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Halo and SpotOn are both popular and similar virtual wireless dog fencing systems, but there are some significant differences between the two. How do these two GPS-enabled, wireless dog training collar systems compare? We’ll give you all the details you need to help you decide which one is best for your specific needs and your budget.
Halo & SpotOn vs Other Wireless Fences
You might be wondering what makes these high-tech collars so appealing. They have a number of benefits over traditional wireless dog fencing systems.
- No Installation – They don’t require any digging or professional installation to create a barrier. They use GPS satellites, and you create fenced zones using their apps.
- Portable – Take and create virtual fences wherever you go.
- Larger Boundaries – Your only limitation is the coverage area (but with thousands of acres, you have countless options).
- No Extra Equipment – No base station is needed to communicate with or transmit a signal.
- Flexibility – Create “no go” areas and multiple zones.
- Tracking – Tracking via cellular service to see where your dog is located in real-time (as long as you have reliable cell service in the area you are tracking).
Latest Versions For Both Collars
Before we launch into our comparison of Halo vs SpotOn, we should point out that both Halo and SpotOn have made significant overhauls of their first-generation systems based on customer feedback. These upgrades include everything from improved collar durability and battery life to GPS and cellular performance. SpotOn also introduced a newly designed app. Below is a side-by-side look and first-hand review of the latest models of both collars (Halo 3 and SpotOn Gen2).
We pick winners for each category and documented our own trials to give you a more in-depth analysis. We’ll get into more detail below with our personal experience testing out the two products.
|Halo 3||SpotOn Gen 2|
|Range & Coverage|
|Features & Training|
|Visit Website||Visit Website|
First off, let’s take a look at the physical collars and equipment.
|Halo 3||SpotOn Gen 2|
|Collar Sizes||11″ to 30.5″ (S, M, L)||10″ to 26″ (S, M, L)|
|Battery Life||Up to 24 hours||Up to 22 hours|
|Time To Charge||1-2 Hours||1-2 Hours|
|Color Options||Black, White, Pink, Yellow||Grey|
|Prongs||2 sets of contact points||2 sets of contact points|
|Charge via||USB-C Magnetic||USB-C Cable & Base|
|Hook for Leash|
Size & Colors
Both collars come in multiple sizes: small, medium, and large. Halo’s collar can accommodate neck sizes between 11″ to 30.5.” SpotOn recently added a small collar to its lineup, so it can accommodate 10″ to 26″ neck sizes. Both collars are waterproof and have convenient rechargeable batteries.
Halo comes in four colors (pink, yellow, black & white), while SpotOn only comes in grey. At the time of publication Halo also had a few special edition colored covers in yellow and pink.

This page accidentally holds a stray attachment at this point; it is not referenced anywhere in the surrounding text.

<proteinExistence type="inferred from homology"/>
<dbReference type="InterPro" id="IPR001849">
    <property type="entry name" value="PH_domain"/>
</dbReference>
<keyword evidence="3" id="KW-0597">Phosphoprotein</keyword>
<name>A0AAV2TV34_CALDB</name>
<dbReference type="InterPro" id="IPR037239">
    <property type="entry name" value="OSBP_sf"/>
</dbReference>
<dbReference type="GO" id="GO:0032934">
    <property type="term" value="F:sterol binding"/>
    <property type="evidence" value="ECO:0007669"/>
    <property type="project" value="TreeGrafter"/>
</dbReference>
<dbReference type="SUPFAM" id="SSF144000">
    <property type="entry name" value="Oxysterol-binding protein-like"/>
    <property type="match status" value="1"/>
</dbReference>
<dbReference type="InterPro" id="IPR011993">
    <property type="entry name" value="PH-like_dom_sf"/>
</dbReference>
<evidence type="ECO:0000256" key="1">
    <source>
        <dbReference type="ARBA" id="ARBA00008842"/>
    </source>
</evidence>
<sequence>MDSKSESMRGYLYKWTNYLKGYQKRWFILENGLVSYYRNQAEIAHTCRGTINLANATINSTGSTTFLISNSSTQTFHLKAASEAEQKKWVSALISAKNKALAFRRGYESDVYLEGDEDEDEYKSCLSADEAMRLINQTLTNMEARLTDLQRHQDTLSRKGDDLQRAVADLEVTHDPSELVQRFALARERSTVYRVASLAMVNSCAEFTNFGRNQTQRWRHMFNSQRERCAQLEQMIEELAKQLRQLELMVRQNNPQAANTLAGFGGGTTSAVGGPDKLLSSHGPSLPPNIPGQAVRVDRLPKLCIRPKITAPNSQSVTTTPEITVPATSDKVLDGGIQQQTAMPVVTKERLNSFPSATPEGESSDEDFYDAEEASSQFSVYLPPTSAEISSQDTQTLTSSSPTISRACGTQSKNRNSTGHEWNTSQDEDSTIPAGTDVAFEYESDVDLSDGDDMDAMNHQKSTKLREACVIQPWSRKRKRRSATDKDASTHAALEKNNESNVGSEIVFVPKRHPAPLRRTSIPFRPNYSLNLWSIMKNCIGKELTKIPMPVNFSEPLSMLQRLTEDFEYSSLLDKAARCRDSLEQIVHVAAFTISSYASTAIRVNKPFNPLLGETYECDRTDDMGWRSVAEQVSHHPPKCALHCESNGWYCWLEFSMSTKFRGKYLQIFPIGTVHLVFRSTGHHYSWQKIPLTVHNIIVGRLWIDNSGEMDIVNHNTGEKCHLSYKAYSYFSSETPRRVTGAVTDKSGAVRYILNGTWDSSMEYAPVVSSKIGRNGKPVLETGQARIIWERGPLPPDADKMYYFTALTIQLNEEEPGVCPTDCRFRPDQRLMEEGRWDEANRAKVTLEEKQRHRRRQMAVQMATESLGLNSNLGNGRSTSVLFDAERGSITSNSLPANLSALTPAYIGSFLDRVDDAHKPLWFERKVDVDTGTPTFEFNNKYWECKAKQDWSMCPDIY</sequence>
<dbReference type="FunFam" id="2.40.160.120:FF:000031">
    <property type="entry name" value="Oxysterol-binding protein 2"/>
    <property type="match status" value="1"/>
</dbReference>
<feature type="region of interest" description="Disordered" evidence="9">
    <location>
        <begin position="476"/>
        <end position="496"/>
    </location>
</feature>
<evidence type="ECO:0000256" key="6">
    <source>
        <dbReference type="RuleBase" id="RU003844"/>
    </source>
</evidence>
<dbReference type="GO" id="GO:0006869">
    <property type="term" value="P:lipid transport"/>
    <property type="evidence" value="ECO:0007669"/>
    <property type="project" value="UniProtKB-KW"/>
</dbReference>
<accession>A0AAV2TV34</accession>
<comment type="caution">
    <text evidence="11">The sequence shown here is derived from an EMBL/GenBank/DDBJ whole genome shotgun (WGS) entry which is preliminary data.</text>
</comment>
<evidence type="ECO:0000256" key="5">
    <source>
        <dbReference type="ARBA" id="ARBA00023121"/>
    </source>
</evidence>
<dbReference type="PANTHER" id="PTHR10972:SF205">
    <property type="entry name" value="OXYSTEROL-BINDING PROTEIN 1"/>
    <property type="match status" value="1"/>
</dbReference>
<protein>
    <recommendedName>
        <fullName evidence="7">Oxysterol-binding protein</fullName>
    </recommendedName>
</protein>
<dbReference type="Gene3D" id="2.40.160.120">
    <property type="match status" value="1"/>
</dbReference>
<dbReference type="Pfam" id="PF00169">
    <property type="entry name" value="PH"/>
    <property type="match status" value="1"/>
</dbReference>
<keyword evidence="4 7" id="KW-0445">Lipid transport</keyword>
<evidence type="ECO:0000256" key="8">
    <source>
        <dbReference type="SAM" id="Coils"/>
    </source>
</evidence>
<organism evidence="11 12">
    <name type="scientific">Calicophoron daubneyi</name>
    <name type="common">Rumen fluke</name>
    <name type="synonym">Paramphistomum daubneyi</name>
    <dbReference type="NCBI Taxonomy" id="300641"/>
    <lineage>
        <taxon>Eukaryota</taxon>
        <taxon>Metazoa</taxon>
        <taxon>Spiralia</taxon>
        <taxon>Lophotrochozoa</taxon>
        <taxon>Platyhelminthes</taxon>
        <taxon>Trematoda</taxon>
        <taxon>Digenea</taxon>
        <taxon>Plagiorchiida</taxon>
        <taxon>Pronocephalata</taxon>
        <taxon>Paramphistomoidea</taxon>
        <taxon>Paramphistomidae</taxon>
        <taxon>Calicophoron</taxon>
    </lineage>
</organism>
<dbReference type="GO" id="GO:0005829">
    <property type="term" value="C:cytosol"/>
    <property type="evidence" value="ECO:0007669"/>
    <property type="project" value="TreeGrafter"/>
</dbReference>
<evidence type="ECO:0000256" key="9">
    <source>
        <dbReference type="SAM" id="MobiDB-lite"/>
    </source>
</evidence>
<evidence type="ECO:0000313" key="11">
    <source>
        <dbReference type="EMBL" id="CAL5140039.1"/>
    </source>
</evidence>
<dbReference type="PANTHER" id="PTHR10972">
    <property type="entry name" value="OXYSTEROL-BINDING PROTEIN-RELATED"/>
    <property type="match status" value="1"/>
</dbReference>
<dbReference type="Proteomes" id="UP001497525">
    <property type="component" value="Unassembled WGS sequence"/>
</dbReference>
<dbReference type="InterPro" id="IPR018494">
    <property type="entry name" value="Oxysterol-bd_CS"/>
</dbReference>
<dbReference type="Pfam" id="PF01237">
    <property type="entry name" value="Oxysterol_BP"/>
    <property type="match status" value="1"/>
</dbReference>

When we tested sizing them, it was much easier to adjust the SpotOn collar. The Halo requires you to remove the fabric cover and the (optional) prongs before and after you fit the collar to the correct length for your dog.
Halo uses a sliding clasp to adjust, whereas the SpotOn collar has a pop-out clip that you put in the ring that you want it. With that said, the SpotOn is limited by the number of holes, whereas Halo allows you to get more fine-tuned.
Battery Life & Charging
The battery life of the Halo 3 Collar is up to 24 hours, while SpotOn’s battery lasts 22 hours in containment mode and 14 hours in tracking mode. Unfortunately, both require daily charging.
In our road test, they both charged up rather quickly (an hour or so). They use the same cable (USB-C). The only major difference is the SpotOn requires a base to transmit power to the collar, so if you lose that, it’s harder to replace compared to Halo’s USB-C cord.
Durability & Comfort
Both companies redesigned their collars to be much more durable than the original ones, but the Halo 3 collar has a magnetic charger that can endure chewing and rough terrains. SpotOn’s material is much more flexible and bends to the shape of your dog’s neck. Halo’s fabric case can be washed, but when it gets wet, could become uncomfortable since it retains water more than the SpotOn’s rubber material.
SpotOn’s collar is not as stylish as Halo, and it requires an additional charging base. It’s a close race in this category, but we give SpotOn the edge because its collar has a wider range of sizes, longer battery life, better durability, and is more weatherproof than Halo.
Equipment Winner: SpotOn
Next, let’s take a look at how much area each collar is capable of fencing off and what technology they use.
|Halo 3||SpotOn Gen 2|
|Min. Fence Size||0.2 acres (250 ft)||0.5 acres|
|Max Coverage||1,200 acres||1,000s of acres|
|GPS For Fence||GNSS (Shared GPS, GLONASS, Galileo, Beidou, etc.)||Dedicated GPS, GLONASS, Galileo, Beidou|
|Satellite Systems||2 (50 Satellites)||4 (128 Satellites)|
|Fence Drawing||Manually drop pins||Automatically drops pins as you walk (can adjust manually)|
|Fence Posts Set||Manually||Automatically or Manually|
|# Fence Posts||Up to 20||Up to 1,500|
|# Saved Fences||20||20|
SpotOn recommends a minimum of 1/2 acre to work properly, while you can use Halo in a smaller yard (0.2 acres). SpotOn also needs space between barriers, so fence lines can’t be too close together. Based on this, SpotOn is designed for larger properties.
Both companies utilize multiple constellation satellites that transmit positioning and timing data to the collars’ built-in antennas. The Global Navigation Satellite System (GNSS), including GPS, isn’t 100% full-proof. So both companies get some negative reviews about their consistent performance. However, SpotOn has its own dedicated satellite and double the number, so it’s more precise and reliable.
SpotOn gets fewer complaints about the accuracy of fencing boundaries and location tracking than Halo. In addition to having more dedicated satellites, one key difference that may contribute to the variance is also the positioning of each collar’s antenna: SpotOn’s is directly on the top of the collar, while Halo’s is on the side.
With SpotOn, you can create 1,500 fence posts, which can overlap each other. Halo only allows you to set up 20 fence posts, and you can’t overlap them.
To draw the boundaries on Halo, you manually drop a fence post marker (think of them as a physical fence post), whereas SpotOn draws them for you automatically when you walk (and then you can manually adjust if needed).